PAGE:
June 2008: '“The 2006 McNulty Memorandum, which was heralded as a much-needed fix to the 2003 Thompson Memorandum, is inadequate,” 32 former federal prosecutors wrote Friday in a seven-page letter to Senator Patrick J. Leahy, Democrat of Vermont and chairman of the powerful Senate Judiciary Committee, where the bill is under review.'http://www.nytimes.com/2008/06/23/business/23law.html
May 2008: "At every turn, though, they encountered hostile Democratic interrogators. Senator Patrick J. Leahy, Democrat of Vermont, the chairman of the Judiciary Committee, demanded that the executives tell him the amount of their pay packages and then ridiculed those who said they did not know exactly how much they earned."http://www.nytimes.com/2008/05/22/business/22oil.html
April 2008: "The Justice Department sent a legal memorandum to the Pentagon in 2003 asserting that federal laws prohibiting assault, maiming and other crimes did not apply to military interrogators who questioned al-Qaeda captives because the president's ultimate authority as commander in chief overrode such statutes....The declassified memo was sent by the Defense and Justice departments late yesterday to Democrats on Capitol Hill, including Sens. Carl M. Levin (Mich.) and Patrick J. Leahy (Vt.), who had seen the document in classified form and pushed for its release."http://www.washingtonpost.com/wp-dyn/content/article/2008/04/01/AR2008040102213.html
March 2008: 'At yesterday's hearing, Senate Judiciary Chairman Patrick J. Leahy (D-Vt.) condemned the FBI's "widespread illegal and improper use of national security letters," and urged Mueller to be more attentive to the problem.'http://www.washingtonpost.com/wp-dyn/content/article/2008/03/05/AR2008030500463.html
January 2008: 'Committee Chairman Patrick J. Leahy (D-Vt.) was among the members who complained. "It is not enough to say that waterboarding is not currently authorized," Leahy said. "Tragically, this administration has so twisted America's role, law and values that our own State Department, our military officers, apparently even our top law enforcement officer, are now instructed by the White House not to say that waterboarding is torture and illegal."'http://www.washingtonpost.com/wp-dyn/content/article/2008/01/30/AR2008013001654.html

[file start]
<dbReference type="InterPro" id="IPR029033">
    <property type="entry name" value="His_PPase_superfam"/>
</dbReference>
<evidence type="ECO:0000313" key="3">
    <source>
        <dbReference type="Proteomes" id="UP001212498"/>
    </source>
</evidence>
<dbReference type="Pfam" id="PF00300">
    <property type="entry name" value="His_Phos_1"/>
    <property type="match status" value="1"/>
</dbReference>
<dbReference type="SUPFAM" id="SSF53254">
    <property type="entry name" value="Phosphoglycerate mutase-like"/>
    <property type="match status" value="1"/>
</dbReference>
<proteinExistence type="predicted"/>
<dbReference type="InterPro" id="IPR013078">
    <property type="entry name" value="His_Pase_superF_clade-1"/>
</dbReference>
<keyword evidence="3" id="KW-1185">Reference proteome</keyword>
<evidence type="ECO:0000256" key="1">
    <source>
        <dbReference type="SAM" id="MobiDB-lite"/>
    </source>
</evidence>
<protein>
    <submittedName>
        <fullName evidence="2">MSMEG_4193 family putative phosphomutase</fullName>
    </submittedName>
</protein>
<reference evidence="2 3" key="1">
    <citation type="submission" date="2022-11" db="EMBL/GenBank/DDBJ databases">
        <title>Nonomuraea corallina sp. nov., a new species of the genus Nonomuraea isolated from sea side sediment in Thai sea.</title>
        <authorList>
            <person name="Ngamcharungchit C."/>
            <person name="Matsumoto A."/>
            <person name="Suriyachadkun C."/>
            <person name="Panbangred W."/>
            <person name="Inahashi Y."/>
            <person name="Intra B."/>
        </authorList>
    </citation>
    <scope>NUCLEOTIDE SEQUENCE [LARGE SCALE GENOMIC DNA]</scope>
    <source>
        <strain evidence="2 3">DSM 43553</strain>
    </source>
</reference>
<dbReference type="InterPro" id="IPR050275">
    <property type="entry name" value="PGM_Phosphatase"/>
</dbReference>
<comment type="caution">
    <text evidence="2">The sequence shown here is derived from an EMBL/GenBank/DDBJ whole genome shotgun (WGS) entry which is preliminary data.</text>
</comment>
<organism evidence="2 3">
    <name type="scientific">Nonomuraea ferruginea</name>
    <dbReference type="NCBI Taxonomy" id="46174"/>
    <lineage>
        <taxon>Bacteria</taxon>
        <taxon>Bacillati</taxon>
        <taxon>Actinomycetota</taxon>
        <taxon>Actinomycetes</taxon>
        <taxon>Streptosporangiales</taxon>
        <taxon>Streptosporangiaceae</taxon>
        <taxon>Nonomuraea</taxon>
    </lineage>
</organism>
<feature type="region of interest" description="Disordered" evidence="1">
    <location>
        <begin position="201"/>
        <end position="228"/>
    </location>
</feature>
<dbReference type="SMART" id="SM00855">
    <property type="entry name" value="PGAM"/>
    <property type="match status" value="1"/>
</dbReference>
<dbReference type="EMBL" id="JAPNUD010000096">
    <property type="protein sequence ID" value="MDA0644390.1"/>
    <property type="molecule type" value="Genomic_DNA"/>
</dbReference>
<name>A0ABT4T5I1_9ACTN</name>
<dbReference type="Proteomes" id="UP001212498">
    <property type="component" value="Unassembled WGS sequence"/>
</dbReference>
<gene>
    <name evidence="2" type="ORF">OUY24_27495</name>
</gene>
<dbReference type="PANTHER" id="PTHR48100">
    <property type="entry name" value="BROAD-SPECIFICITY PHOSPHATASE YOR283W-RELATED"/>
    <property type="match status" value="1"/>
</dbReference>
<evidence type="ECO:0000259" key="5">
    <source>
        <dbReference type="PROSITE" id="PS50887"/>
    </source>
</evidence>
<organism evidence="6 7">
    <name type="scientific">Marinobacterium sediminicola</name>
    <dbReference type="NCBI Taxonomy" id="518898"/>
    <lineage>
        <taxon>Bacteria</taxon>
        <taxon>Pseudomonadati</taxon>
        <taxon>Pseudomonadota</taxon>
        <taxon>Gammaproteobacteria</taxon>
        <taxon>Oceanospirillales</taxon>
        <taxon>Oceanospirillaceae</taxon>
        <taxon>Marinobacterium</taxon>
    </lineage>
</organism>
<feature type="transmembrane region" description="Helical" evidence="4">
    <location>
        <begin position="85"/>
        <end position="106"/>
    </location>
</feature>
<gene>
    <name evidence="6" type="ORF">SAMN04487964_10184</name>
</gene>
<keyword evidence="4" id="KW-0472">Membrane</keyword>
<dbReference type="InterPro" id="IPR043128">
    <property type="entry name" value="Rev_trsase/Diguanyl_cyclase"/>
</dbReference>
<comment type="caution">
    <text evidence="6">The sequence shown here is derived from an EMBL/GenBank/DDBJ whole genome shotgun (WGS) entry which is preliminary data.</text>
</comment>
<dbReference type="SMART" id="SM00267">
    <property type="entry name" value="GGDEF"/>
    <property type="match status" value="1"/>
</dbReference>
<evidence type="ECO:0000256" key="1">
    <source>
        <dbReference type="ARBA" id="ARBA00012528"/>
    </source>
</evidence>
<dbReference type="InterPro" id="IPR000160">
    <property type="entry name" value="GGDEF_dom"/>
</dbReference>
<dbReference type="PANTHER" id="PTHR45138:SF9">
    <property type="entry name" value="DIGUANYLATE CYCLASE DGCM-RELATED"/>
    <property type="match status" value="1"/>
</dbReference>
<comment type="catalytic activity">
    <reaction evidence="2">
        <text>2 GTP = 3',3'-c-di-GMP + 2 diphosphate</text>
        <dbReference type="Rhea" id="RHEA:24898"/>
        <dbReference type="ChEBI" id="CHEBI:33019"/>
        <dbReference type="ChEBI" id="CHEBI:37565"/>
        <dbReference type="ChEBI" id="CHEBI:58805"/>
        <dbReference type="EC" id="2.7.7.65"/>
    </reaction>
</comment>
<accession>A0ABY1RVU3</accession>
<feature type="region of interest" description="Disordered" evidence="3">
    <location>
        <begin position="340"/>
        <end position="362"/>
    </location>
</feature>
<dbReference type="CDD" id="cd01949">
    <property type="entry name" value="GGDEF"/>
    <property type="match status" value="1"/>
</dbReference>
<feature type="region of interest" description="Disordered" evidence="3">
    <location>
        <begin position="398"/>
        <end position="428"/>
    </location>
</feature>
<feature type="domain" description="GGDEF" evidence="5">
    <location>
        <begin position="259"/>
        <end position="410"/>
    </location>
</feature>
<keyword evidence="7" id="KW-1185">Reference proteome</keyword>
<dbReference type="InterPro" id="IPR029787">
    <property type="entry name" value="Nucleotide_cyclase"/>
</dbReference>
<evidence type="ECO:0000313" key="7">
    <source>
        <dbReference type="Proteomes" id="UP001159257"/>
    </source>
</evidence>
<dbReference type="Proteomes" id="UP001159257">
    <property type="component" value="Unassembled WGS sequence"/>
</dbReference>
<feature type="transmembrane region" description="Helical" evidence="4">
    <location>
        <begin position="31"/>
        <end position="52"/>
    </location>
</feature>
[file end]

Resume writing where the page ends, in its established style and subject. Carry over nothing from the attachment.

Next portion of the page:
December 2007: "Senator Patrick J. Leahy, the Vermont Democrat who heads the Senate appropriations subcommittee on foreign aid, said that Congress could be counted on to come up with the rest of the money if the countries fulfilled their end of the bargain. But, he asked, where else should Congress look for savings in its foreign aid budget?"http://www.nytimes.com/2007/12/07/world/africa/07millennium.html
October 2007: Sen. Patrick J. Leahy (D-Vt.), the Judiciary panel's chairman, reacted with blunt dissatisfaction, saying in a statement yesterday that he will continue to delay any vote on Mukasey until the nominee answers more questions from lawmakers. 'I remain very concerned that Judge Mukasey finds himself unable to state unequivocally that waterboarding is illegal and below the standards and values of the United States,' he said.http://www.washingtonpost.com/wp-dyn/content/article/2007/10/30/AR2007103001481.html
October 2007: “Do you feel, as chief, you should do the courtesy,” Senator Patrick J. Leahy, Democrat of Vermont, asked, “and kick in the fifth one?”http://www.nytimes.com/2007/10/08/us/08bar.html
October 2007: Senator Patrick J. Leahy, the Vermont Democrat who is chairman of the Judiciary Committee, said the 2005 opinions had “reinstated a secret regime by, in essence, reinterpreting the law in secret.” Mr. Leahy said his panel had sought information on the opinions on interrogation for two years without success.http://www.nytimes.com/2007/10/05/washington/05interrogate.html
July 2007: Senate Judiciary Committee chairman Patrick J. Leahy (D-Vt.) added: 'It is deeply disturbing that this administration seems to spend so much of its energy and resources trying to find ways to ignore any check and balance on its authority and avoid accountability to Congress and the American public.'http://www.washingtonpost.com/wp-dyn/content/article/2007/07/14/AR2007071400862.html
May 2007: 'Internet drug trafficking has presented another challenge for law enforcement,' said Judiciary Committee Chairman Sen. Patrick Leahy (D-Vt.). 'If drug dealers came into our neighborhoods selling these kinds of drugs, Americans would be up in arms.'http://www.washingtonpost.com/wp-dyn/content/article/2007/05/16/AR2007051602015.html
April 2007: 'You can't erase e-mails, not today,' said Leahy, D-Vermont. 'They've gone through too many servers. They can't say they've been lost. That's like saying, 'The dog ate my homework.' ' (Watch Leahy compare e-mails to Nixon tapesVideo)http://www.cnn.com/2007/POLITICS/04/13/white.house.email/index.html
March 2007: Judiciary Committee chairman Sen. Patrick Leahy (D) of Vermont introduced antiprofiteering legislation in January, soon after ascending to the post.http://www.csmonitor.com/2007/0319/p01s02-usmi.html
January 2007: The United States has never acknowledged it made a mistake in the Arar case, which has become one of the most public embarrassments in the U.S. practice of 'extraordinary rendition' of suspects to other countries for interrogation and imprisonment. Last week, Sen. Patrick J. Leahy (D-Vt.) demanded an explanation for the administration's stance. He complained that American officials 'knew damn well, if he went to Syria, he'd be tortured. It's beneath the dignity of this country to send somebody to another country to be tortured.'http://www.washingtonpost.com/wp-dyn/content/article/2007/01/26/AR2007012601717.html